FeedMagazine

Every two years, the H. Wilhelm Schaumann Foundation awards prizes to young scientists for outstanding achievements. For the year 2017/2018, on the occasion of the annual meeting of the Society for Animal Science and the German Society for Breeding Science, a grant of € 10,000 was presented to Dr. rer. nat. Alexandra Simone Muscher-Banse (Hannover) and Dr. agr. Josef Gross (Bern).
The focus of the scientific work of Dr. Simone Muscher-Banse has been studying the influence of protein-depleted feeding on various metabolic pathways in growing small ruminants for several years. Protein-reduced feeding of ruminants is desirable in terms of protecting the environment through reduced nitrogen inputs and low-cost feed, as ruminants can adapt well to such restrictions due to the ruminohepatic cycle. Dr. Simone Muscher-Banse deals with the basic understanding of which metabolic pathways and interactions are influenced by lowering the protein content of growing small ruminants and thus moves in the interdisciplinary field between nutritional physiology, transport physiology and intracellular signaling pathways.
The laureate has published 27 publications in high-level journals. In a total of 17 of these publications, Dr. Simone Muscher-Banse as First or Senior Author. This publication profile impressively underscores her ability to work in the scientific field and her willingness to face up to the discussion of her findings on an international level. Her work is highly regarded internationally, which perhaps most impressively shows two successfully acquired DFG third-party funded projects.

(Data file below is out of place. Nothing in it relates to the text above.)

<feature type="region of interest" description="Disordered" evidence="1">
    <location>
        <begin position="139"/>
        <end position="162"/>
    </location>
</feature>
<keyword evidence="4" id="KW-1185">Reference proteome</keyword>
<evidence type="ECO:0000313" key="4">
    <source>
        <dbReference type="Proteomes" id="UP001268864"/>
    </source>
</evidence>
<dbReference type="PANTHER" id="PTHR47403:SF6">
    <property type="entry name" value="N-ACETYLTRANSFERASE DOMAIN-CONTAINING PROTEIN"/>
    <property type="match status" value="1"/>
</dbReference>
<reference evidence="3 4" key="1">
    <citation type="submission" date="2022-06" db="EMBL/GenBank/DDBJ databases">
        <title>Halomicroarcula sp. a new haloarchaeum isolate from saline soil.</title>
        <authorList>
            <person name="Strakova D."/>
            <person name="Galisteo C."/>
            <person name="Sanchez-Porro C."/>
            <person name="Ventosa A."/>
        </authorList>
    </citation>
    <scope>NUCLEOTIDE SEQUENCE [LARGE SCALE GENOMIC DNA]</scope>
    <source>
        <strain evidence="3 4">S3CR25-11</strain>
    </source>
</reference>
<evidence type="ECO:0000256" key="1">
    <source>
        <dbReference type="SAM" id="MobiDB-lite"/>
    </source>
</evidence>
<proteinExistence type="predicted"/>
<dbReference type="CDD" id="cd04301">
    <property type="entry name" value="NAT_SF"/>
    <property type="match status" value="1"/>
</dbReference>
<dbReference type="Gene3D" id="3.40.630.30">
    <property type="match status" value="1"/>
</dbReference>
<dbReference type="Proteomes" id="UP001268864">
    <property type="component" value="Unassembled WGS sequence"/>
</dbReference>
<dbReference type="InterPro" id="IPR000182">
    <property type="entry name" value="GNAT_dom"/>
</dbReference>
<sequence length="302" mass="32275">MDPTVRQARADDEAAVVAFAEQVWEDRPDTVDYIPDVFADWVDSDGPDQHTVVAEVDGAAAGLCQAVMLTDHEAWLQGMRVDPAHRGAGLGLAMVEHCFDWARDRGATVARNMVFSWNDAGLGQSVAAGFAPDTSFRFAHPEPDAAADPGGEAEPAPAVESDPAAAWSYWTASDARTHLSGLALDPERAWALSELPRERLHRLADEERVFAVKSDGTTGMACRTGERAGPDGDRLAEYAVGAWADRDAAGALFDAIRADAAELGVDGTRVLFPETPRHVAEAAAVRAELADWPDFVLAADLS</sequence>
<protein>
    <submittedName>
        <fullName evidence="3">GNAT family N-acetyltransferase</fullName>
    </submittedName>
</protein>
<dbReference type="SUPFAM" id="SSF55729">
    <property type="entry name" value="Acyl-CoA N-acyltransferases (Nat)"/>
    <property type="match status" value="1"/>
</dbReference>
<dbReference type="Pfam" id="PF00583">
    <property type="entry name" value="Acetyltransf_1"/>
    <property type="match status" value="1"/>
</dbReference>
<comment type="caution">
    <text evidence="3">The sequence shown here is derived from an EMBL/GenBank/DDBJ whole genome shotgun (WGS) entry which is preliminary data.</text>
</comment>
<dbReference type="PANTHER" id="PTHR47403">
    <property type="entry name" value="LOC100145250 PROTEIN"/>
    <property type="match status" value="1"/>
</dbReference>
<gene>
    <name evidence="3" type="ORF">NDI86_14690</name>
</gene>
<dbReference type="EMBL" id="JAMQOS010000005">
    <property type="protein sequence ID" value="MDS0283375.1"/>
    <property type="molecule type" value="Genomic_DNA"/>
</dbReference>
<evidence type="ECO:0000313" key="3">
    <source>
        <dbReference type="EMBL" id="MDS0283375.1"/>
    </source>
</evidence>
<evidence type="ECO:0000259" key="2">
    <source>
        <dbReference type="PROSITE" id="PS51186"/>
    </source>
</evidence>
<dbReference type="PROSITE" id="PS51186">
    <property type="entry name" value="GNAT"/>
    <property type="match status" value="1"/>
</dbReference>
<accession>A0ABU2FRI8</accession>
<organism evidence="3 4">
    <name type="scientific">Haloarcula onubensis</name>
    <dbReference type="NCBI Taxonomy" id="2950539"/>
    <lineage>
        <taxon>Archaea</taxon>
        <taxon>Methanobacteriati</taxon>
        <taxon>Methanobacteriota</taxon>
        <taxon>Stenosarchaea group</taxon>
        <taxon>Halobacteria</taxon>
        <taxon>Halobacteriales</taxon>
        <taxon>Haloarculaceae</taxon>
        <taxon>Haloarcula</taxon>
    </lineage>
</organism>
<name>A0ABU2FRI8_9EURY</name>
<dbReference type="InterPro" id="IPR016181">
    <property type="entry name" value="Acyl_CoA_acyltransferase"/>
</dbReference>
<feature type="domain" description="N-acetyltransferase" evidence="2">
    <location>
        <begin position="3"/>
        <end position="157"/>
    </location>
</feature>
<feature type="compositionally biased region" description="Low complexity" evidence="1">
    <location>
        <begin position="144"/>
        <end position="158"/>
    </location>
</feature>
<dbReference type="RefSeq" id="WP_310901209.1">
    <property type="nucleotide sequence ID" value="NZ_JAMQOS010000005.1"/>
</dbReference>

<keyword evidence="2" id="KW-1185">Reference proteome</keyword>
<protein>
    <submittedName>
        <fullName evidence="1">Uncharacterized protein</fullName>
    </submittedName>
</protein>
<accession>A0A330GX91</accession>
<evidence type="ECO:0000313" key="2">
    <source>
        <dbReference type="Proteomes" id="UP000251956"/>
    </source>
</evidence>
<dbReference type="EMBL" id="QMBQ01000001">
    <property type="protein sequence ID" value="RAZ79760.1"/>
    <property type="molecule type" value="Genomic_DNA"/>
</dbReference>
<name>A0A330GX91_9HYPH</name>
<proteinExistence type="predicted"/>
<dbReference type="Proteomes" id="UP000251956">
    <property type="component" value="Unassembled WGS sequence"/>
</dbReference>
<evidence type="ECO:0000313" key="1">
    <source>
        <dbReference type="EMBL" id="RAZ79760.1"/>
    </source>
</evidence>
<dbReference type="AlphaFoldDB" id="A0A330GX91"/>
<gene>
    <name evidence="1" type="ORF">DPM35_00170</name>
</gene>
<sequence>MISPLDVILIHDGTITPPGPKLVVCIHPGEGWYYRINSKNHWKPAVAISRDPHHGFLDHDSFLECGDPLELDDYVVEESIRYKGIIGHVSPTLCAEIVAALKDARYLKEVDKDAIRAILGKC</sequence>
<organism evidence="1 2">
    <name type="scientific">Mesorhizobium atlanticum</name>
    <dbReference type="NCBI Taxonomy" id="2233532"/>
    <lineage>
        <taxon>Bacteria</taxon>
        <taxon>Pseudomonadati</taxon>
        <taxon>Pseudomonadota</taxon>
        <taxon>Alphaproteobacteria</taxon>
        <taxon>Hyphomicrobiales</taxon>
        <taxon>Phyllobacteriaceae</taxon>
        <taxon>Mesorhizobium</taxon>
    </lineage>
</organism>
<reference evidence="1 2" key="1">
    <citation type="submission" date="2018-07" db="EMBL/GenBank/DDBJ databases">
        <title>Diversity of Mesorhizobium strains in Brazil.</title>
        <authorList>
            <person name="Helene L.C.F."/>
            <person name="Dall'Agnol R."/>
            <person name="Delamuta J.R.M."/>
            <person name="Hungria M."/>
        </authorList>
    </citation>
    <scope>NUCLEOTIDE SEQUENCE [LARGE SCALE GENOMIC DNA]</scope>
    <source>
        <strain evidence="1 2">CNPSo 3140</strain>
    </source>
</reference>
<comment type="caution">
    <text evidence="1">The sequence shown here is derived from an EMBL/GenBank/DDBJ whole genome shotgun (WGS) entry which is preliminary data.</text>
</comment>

The prize is awarded for outstanding work in the closer molecular characterization of interactions between decreased protein uptake and the regulation of mineral homeostasis, vitamin D metabolism, and the somatotropic axis in growing small ruminants.
Dr. Josef Gross earned his doctorate in 2011 with "summa cum laude". This work was also awarded by the H. Wilhelm Schaumann Foundation.
Shortly before his doctorate Dr. Josef Gross changed from the TU Munich to the University of Bern to Prof. Rupert Bruckmaier to the Chair of Veterinary Physiology in the interface between different fields. Dr. Josef Gross systematically extended the research on the mechanisms of adaptation of the metabolism of high performance cows to genetic factors and their interactions with feeding. Very impressive is its expansion into different methods worlds and scale levels: in molecular genetics, in the endocrine and metabolic level, but also in practical livestock, in collaboration with animal breeding associations and industry. The professional national and international recognition of the work of Dr. Josef Gross has appeared in more than 50 peer-reviewed publications and review articles in high-level international journals.
The research is compiled in the habilitation thesis "Metabolic and endocrine adaptation at dairy cows: perspectives for sustainability in milk production" and covers the entire spectrum of metabolic challenges and their endocrine regulation in dairy cows such as: 1. the massive influence on the regulatory action in the subsequent lactation 2. interactions between ketone bodies and glucose metabolism, i.e. the problem zone of mobilization of body fat and the derailment of the glucose metabolism, which then leads to the clinical picture of ketosis and fatty liver. 3. Particularly interesting in practice: genetically determined differences of individual animals in the pattern of regulative adaptation of the metabolism to extreme events, such as the transition from gestation to lactation, perhaps the key to early identification and selection of animals with high stability of metabolism.
For this outstanding work, the H. Wilhelm Schaumann Foundation gives Josef Gross this year's award.

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